Guide to GDPR

What is GDPR?

GDPR stands for the General Data Protection Regulation and UK’s  framework for data protection laws. GDPR It came into effect in the UK on 25th May 2018, even though it is EU regulation, it has been incorporated into the UK data protection law at the end of the Brexit transition period.  

The GDPR seeks to strengthen the protection of personal data by making good data protection practice and governance an integral part of business. It provides individuals with new, stronger rights and protections and also provides supervisory authorities with new powers including the ability to audit, suspend or ban processing and impose financial penalties. Within the GDPR there are large changes for the public as well as businesses and bodies that handle personal information. 

In a nutshell, under the GDPR, there are new rights for people to access the information companies hold about them, obligations for better data management for businesses, and a new regime of fines. GDPR intends to give individuals control over their private data and is based on seven principles of: lawfulness, fairness and transparency; purpose limitation; integrity and confidentiality; data minimisation; storage minimisation; data accuracy and accountability.

Who does the GDPR apply to?

The legislation applies to every business large and small in the UK including charities - there will be no exceptions for small businesses.

Not everyone that handles the personal data of individuals is the same and data protection laws allow for this by having two different terms: controller and processor. 

A controller is an entity that decides the purpose and manner that personal data is used, or will be used.

A processor is responsible for processing personal data on behalf of a controller.

If you are a controller, you are not relieved of your obligations where a processor is involved – the GDPR places further obligations on you to ensure your contracts with processors comply with the GDPR.

If you are a processor, the GDPR places specific legal obligations on you; for example, you are required to maintain records of personal data and processing activities. You will have legal liability if you are responsible for a breach.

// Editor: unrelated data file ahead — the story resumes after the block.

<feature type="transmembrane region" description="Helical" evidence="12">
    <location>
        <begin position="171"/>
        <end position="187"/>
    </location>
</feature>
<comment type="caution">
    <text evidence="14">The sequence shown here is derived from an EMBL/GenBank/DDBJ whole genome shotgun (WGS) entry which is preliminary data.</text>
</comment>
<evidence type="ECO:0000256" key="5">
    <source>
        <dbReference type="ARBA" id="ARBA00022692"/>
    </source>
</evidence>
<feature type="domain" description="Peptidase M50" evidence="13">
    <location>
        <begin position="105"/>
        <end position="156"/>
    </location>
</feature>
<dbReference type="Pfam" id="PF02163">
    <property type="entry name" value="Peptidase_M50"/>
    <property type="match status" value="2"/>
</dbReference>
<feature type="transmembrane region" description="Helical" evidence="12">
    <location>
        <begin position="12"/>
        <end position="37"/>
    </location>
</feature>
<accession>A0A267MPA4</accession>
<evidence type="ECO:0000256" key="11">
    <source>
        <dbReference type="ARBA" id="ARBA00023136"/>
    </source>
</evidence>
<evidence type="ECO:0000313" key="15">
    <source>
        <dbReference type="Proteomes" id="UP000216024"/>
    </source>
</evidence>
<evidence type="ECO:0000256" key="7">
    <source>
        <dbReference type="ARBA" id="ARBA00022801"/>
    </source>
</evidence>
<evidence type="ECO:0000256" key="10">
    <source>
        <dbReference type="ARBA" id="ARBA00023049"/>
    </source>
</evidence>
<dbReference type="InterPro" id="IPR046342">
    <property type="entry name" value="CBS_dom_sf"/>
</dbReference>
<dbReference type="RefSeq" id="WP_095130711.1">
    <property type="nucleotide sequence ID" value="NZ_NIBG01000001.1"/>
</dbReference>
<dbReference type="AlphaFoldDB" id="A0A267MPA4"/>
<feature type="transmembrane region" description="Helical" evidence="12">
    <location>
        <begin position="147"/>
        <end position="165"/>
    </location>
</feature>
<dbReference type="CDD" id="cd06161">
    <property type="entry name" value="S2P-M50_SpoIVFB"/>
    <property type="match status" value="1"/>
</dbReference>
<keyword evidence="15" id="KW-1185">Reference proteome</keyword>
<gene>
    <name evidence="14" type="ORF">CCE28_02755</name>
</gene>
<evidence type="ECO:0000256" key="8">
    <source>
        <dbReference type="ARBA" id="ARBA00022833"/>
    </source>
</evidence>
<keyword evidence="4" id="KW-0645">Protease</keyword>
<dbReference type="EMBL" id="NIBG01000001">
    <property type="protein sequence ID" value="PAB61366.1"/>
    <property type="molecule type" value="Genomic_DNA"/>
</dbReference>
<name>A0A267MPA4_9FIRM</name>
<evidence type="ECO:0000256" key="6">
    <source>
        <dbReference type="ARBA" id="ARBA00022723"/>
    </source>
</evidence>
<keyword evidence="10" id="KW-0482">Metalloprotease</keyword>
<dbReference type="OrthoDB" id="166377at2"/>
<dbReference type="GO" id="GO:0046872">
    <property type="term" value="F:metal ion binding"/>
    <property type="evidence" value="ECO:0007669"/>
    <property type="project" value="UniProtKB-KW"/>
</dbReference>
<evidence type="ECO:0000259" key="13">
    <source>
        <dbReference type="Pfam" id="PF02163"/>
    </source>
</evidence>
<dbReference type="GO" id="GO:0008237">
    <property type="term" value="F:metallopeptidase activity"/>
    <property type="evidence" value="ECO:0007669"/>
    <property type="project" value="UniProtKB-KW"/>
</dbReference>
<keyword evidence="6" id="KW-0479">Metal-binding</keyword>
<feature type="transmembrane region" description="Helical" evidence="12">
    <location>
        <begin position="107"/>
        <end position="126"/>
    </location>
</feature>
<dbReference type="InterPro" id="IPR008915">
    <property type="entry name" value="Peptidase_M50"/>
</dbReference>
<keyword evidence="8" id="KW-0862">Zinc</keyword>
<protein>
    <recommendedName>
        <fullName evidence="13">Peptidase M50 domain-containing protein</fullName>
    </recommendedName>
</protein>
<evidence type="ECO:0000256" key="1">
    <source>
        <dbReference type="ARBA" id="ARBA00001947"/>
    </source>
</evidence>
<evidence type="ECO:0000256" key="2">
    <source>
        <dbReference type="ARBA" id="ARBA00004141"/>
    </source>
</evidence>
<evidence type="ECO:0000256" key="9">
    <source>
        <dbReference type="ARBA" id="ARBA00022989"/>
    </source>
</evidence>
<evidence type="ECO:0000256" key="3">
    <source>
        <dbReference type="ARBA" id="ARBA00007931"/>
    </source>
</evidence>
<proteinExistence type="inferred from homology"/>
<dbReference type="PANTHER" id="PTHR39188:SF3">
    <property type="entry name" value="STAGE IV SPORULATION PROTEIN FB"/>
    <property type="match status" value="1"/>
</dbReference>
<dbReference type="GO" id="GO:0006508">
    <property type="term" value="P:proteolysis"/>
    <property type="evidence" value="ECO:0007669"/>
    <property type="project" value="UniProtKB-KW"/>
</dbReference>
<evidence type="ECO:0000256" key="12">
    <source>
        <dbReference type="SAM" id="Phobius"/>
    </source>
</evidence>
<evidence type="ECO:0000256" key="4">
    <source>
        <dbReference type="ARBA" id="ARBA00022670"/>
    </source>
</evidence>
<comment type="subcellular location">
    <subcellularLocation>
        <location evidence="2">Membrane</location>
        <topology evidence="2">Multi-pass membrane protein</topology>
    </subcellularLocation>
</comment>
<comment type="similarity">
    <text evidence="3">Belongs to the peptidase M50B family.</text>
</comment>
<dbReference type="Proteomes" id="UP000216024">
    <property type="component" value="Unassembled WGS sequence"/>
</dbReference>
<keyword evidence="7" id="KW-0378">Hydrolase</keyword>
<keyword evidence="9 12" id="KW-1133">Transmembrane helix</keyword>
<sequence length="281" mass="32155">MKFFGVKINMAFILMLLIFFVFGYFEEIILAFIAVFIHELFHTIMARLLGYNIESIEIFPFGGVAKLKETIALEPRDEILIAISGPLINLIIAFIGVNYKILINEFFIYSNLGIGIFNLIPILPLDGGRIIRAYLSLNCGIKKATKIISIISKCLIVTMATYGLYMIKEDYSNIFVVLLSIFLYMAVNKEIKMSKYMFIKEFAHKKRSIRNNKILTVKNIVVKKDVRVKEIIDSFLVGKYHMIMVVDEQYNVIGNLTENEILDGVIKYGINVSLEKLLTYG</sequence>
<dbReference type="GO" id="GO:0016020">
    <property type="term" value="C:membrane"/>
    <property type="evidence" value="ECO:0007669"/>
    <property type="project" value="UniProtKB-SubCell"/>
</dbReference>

The GDPR applies to ‘personal data’ meaning any information relating to an identifiable person who can be directly or indirectly identified in particular by reference to an identifier.

What is personal data under the GDPR?

Personal data can be anything that allows a living person to be directly or indirectly identified. This may be a name, an address, biometric data or even an IP address. It includes automated personal data and can also encompass pseudonymised data if a person can be identified from it.

What is sensitive personal data under the GDPR?

GDPR calls sensitive personal data as being in 'special categories' of information. These include trade union membership, religious beliefs, political opinions, racial information, and sexual orientation.

What is considered processing data under the GDPR?

“Processing” means doing any of the following with personal data: obtaining it; recording it; storing it; updating it; sharing it. “Personal information” means any detail about a living individual that can be used on its own, or with other data, to identify them.

Processing personal data under GDPR in a nutshell

  • You must have a valid lawful basis in order to process personal data.

  • There are 6 available lawful bases for processing. No single basis is ’better’ or more important than the others – which basis is most appropriate to use will depend on your purpose and relationship with the individual.

  • Most lawful bases require that processing is ‘necessary’. If you can reasonably achieve the same purpose without the processing, you won’t have a lawful basis. 

  • You must determine your lawful basis before you begin processing, and you should document it. Take care to get it right first time - you should not swap to a different lawful basis at a later date without good reason.